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November 1, 2018
Vol. 76
No. 3

How Teachers Around the World Learn

From Singapore to Shanghai and beyond, countries are focusing on embedding teacher-led professional learning in their systems.

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Professional LearningSchool Culture
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Schools around the world face urgent demands to prepare students for changing social and economic environments—for jobs not yet created and technologies not yet invented, and for citizenship in diverse and interconnected societies. To meet these challenges, many governments are setting ambitious goals for their education systems.
We hear a lot about demands on teachers in U.S. schools, but the bar is being raised for teacher performance in other countries as well. Teachers are now expected, for example, to have a broader, more specialized knowledge of their discipline; engage students and facilitate the development of their cognitive and noncognitive skills; employ digital technologies; and respond to the individual needs of students from different backgrounds while helping all achieve high standards.

A New Focus on Teacher Learning

For the past eight years, these immense challenges have brought together ministers of education and leaders of teachers' unions and other teacher organizations from more than 25 countries for the annual International Summit on the Teaching Profession. The leaders in attendance at these summits—which I help organize and report on—often focus on the state of the teaching profession in their countries (Asia Society, 2011–2018). It's clear that leaders of nations with very different systems all recognize teachers as the single most important in-school factor for improving student achievement. Every country is convinced of the centrality of teaching to the quality of their education system.
However, while some countries have a plentiful supply of high-quality teachers to drive their systems forward, many others are intensely concerned about teacher burnout and turnover, the growing challenge of recruiting high-quality novice teachers, and teachers' lack of confidence in their own abilities.
On the positive side, there is an emerging international consensus that more powerful professional learning opportunities are needed to enable teachers to become the best teachers they can be, and that job-embedded, teacher-led learning is an essential component of these opportunities. Through the summits, my own research, and my experiences in leading delegations of educators to visit schools and examine best practices in more than 12 countries, I've seen that countries can integrate this kind of professional learning across their entire systems and thus better position their schools to meet changing demands.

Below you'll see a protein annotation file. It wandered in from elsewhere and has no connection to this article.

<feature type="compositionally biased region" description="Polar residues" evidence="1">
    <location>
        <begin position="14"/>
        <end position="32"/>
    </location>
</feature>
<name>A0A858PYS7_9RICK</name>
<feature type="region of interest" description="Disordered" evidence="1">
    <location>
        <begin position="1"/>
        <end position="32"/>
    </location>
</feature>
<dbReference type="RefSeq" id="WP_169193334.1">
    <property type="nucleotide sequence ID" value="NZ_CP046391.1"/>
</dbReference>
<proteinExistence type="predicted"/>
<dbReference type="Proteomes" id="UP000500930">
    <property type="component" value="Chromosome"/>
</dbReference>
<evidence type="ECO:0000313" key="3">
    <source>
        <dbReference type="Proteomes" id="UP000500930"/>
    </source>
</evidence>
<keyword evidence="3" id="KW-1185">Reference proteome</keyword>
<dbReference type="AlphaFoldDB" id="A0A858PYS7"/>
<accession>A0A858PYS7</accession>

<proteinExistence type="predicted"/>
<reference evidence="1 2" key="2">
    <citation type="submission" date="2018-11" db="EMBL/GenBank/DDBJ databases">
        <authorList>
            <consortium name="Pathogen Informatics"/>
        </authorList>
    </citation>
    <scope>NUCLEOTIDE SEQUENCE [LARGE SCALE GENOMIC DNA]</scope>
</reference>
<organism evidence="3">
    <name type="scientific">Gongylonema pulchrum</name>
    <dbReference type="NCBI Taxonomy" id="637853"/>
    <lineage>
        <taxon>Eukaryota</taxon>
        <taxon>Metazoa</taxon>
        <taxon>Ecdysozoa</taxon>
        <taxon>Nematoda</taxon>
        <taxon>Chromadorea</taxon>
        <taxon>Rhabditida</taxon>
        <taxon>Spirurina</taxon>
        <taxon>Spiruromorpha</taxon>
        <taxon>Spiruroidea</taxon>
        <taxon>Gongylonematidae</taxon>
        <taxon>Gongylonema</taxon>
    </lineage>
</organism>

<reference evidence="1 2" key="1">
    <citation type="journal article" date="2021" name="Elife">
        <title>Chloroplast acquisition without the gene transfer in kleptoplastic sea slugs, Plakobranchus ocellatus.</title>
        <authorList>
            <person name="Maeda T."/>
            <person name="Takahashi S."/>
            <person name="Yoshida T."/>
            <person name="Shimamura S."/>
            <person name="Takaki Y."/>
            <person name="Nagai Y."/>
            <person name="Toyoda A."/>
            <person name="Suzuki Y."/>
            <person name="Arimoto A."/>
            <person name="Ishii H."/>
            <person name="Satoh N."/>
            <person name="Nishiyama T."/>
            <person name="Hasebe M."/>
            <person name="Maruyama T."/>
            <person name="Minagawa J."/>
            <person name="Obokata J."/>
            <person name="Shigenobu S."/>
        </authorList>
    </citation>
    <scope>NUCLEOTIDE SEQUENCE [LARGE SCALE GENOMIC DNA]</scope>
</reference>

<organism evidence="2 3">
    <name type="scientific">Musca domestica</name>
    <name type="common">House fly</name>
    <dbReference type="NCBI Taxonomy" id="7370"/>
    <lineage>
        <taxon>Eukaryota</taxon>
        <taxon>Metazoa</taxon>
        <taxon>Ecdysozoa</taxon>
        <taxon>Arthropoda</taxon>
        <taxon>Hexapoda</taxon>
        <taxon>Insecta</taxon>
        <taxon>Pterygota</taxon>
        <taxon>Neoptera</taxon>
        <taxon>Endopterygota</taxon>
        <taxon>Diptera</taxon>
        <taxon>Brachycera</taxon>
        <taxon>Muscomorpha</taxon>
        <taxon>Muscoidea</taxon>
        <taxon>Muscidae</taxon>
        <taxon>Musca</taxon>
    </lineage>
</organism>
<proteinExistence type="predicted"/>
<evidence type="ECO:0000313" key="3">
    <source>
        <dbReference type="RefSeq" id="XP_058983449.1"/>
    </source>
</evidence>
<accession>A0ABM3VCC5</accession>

Teachers (Everywhere) Yearn for Collaboration

The Gallup-Healthways Well-Being Index found that while U.S. teachers rate the quality of their overall lives higher than people in most other occupations and professions, they rate their work environment comparatively low (Lopez & Sidhu, 2013). Part of the reason for this might be a sense of professional isolation and lack of support. The OECD's 2013 Teaching and Learning International Survey (covering more than 30 countries) showed that on average:
  • Ninety percent of teachers love their jobs but feel unrecognized and unsupported.
  • Most work in professional isolation. (Fifty percent never team teach; only 30 percent observe their colleagues.)
  • Forty-six percent say they receive no feedback on their teaching.
Overall, teachers feel that they have too many initiatives thrust upon them and not enough opportunity to exercise their own initiative.
Fortunately, although the cultures and traditions of countries vary enormously with respect to school governance, across the world there has been a shift from a more top-down regulatory approach to managing schools to a more decentralized environment. This shift brings with it a focus on supporting teachers' professional learning and teacher leadership as a main driver for improvement.
So what forms of teacher-led learning are countries experimenting with? And how might these be organized—at scale—to reach millions of students in thousands of classrooms? Here are some examples of how other countries are developing high-quality teaching through teacher-led professional learning.

Singapore: Teacher-to-Teacher Sharing

In Singapore, every teacher is entitled to 100 hours of professional development a year (about 12 days), paid for by the government. There are professional learning communities in every school, led by senior teachers. The school day is organized such that every teacher has an hour a week of peer learning time, built into the school day, to work with their subject matter or grade-level teacher groups on learning problems identified in the school or on creating new approaches.
At the beginning of each year, every teacher creates a professional learning plan. The 100-hours entitlement can be allocated between a teacher's individual learning goals and the goals of the school as determined by the principal and teachers, within the context of Singapore's overall priorities. Since the publication of an influential policy report, "Thinking Schools, Learning Nation" in 1995, Singapore has been evolving from a system focused on high levels of performance in traditional academic subject matter to one focused on deeper learning and 21st century competencies, with an aim toward producing graduates who are "confident, independent thinkers and self-directed learners who are active contributors and concerned citizens of Singapore and the world" (Singapore Ministry of Education, 2015). These new goals have entailed a widening of pedagogical approaches, and educators are helping each other pilot, evaluate, and disseminate such approaches as collaborative learning, student field research and data collection, and service learning (Stewart, 2011; Asia Society, 2011–2018).